“This is like building Lego bricks, one piece at a time,” said Gu. “Very early on we began to assemble core components of a humanoid.”

Brawn and brains

After almost six years of development, Fourier Intelligence put together its proprietary technologies in sensor, all-in-one actuator, modular design, mechanical bionic structure, and rolled out a robot with a human-like figure.

A consensus across the world is that humanoids with multi-purpose functions need strong motion control as well as powerful cognitive capabilities.

In the terminology of robotics, a humanoid needs to have athletic intelligence and cognitive intelligence to be taken seriously.

All photos courtesy of Fourier Intelligence

These two attributes took time — and efforts — to develop. Six years ago, when Fourier Intelligence put its wearable exoskeleton on a mobility-impaired user, the kinetics of each joint couldn’t generate enough power to support the weight of the device and of the user per se.

Instead, the user had to rely on crutches for balance.

Now GR-1 has 40 degrees of freedom, coupled with a peak torque of 300NM produced by a joint module at the hip.

Better still, the self-balancing robot can carry a load of 50 kg and walk, avoid obstacles, navigate slopes and withstand disturbances — all on its own.

In video footage shown by Gu at the conference, the robot is even seen righting itself after slipping on a slope.

Although it might still be a long way before GR-1 can replicate acrobatic moves like those stunts by Boston Dynamics’ Atlas, the inroads Fourier Intelligence engineers have made seem to offer a cause for celebration.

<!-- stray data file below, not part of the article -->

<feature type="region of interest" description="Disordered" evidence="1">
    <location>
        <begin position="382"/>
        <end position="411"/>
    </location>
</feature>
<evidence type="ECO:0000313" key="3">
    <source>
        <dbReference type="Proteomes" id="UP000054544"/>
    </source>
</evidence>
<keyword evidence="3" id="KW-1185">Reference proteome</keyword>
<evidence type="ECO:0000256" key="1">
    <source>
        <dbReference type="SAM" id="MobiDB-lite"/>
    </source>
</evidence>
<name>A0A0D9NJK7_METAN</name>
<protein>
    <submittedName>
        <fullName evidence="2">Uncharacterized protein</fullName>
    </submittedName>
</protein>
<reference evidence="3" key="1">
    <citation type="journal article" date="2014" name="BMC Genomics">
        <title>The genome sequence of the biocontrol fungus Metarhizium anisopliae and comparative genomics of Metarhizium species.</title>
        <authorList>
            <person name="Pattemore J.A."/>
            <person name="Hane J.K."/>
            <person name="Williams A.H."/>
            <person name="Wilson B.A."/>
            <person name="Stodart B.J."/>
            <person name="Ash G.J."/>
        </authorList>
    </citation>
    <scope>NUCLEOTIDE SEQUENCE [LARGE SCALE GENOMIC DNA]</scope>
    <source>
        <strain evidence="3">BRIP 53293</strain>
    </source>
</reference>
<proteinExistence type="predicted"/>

But Gu decided it was too early to be smug about the achievements.

Logical progression

He’s now eyeing the next rung up the ladder for the gadget, in particular a “gigantic” breakthrough in both athletic and cognitive intelligences.

“Hopefully, our next-gen humanoid can run, leap forward and jump up high,” he said.

In the meantime, efforts are needed to optimize the analytical capacity of the robot, preferably through introduction of a large language model.

All photos courtesy of Fourier Intelligence

Therefore, once a command is issued, it will be able to understand the semantics, break down and respond to a task and even solve it independently, Gu noted.

Despite widespread pessimism toward humanoid robots, Saudi Aramco’s Prosperity7 Ventures (P7VC for short), a Series C-stage investor in Fourier Intelligence, has continued to support its bid to develop one.

During an exclusive interview with yesterday, Aysar Tayeb, executive managing director of P7VC, said the venture fund doesn’t see this humanoid endeavor as a “branching out,” but as “a normal logical progression.”

He said Fourier’s foray into humanoid robotics aligns with the strategy of his fund, which is “investing always for the purpose of finding the most disruptive technologies that will have a positive impact on people.”